Venezuelan President Hugo Chavez's full-court press toward socialism, as he begins another six-year term, should be a wake-up call to the rest of the world. The Bush administration should act to protect American businesses, even if it means putting pressure on Venezuelan companies in the United States.
As Chavez was sworn in, he invoked the chilling cry of Fidel Castro's "socialism or death." He also claimed a kind of divine partnership for his rush to erode the South American democracy, declaring: "I swear by Christ -- the greatest socialist in history."
His determination to move his country to the far left, no matter the cost, is certain to drag Venezuela's people into further despair. If the nation prospers, it will be at the cost of civil and individual liberties.
Chavez indicated during the election campaign that he would seek constitutional reforms, including eliminating the presidential term limits that prevent him from running again in 2012. He also called this week for a constitutional amendment to strip the central bank of its autonomy.
The early influence of Simon Bolivar, the South American independence hero who inspired the Venezuelan president's "Bolivarian Revolution" movement, permeates everything Chavez does. The Venezuelan president recently rattled the oil markets by his insistence that he will proceed to nationalize companies. The United States, the biggest buyer of Venezuelan oil, should be concerned as Chavez works to bring under state control four lucrative oil projects now run by foreign companies in the Orinoco River basin.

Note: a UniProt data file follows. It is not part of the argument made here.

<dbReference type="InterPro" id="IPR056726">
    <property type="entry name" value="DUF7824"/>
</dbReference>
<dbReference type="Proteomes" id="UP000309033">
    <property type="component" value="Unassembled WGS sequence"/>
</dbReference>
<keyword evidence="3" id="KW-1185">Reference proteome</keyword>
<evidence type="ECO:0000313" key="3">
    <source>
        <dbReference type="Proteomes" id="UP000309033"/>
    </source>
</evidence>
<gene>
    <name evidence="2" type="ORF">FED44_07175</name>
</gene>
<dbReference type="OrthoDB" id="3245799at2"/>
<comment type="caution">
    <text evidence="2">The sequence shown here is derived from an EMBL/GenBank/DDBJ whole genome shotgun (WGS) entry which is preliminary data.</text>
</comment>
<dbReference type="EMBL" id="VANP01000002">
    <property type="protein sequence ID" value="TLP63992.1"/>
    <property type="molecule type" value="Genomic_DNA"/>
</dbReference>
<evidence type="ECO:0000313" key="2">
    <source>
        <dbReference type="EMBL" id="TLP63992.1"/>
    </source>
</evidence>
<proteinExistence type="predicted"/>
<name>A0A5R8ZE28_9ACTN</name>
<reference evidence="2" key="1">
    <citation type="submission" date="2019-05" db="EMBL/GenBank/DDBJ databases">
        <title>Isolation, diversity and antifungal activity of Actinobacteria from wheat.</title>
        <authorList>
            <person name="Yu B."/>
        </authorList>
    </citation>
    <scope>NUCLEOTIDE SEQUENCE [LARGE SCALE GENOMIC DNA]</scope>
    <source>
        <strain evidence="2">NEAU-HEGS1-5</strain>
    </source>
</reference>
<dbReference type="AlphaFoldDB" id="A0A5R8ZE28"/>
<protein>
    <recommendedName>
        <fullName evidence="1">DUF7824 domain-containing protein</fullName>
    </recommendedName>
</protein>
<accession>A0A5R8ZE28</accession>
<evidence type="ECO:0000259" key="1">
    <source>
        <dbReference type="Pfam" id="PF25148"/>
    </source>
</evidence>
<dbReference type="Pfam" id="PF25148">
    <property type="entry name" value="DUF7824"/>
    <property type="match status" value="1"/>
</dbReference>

For American businesses, such as Chevron, that have a presence in Venezuela, that concern is acute. Should Chavez continue along his nationalization line, American companies must be properly compensated, a point the American government must insist upon. There is leverage; Venezuelan crude needs a degree of refining achievable in America but not in other likely global customers.
The Venezuelan president enjoys a level of popularity among poor people in his country, who remain optimistic even about a socialist future. For them, nationalism seems to make sense for the public interest. But Chavez's rule, which he hopes to extend, will only lead to isolation -- a result that will further impoverish the very people who are his staunchest supporters.
Since being elected in 1998, the Venezuelan president has continued to cement his popularity among the poor by using oil profits for state-funded cooperatives and social programs. Damaging trade and business relationships with the source of most of his oil revenues eventually will curtail those programs. In reality, the gifts Chavez appears to bear for the poor simply mask his intention to crush democracy.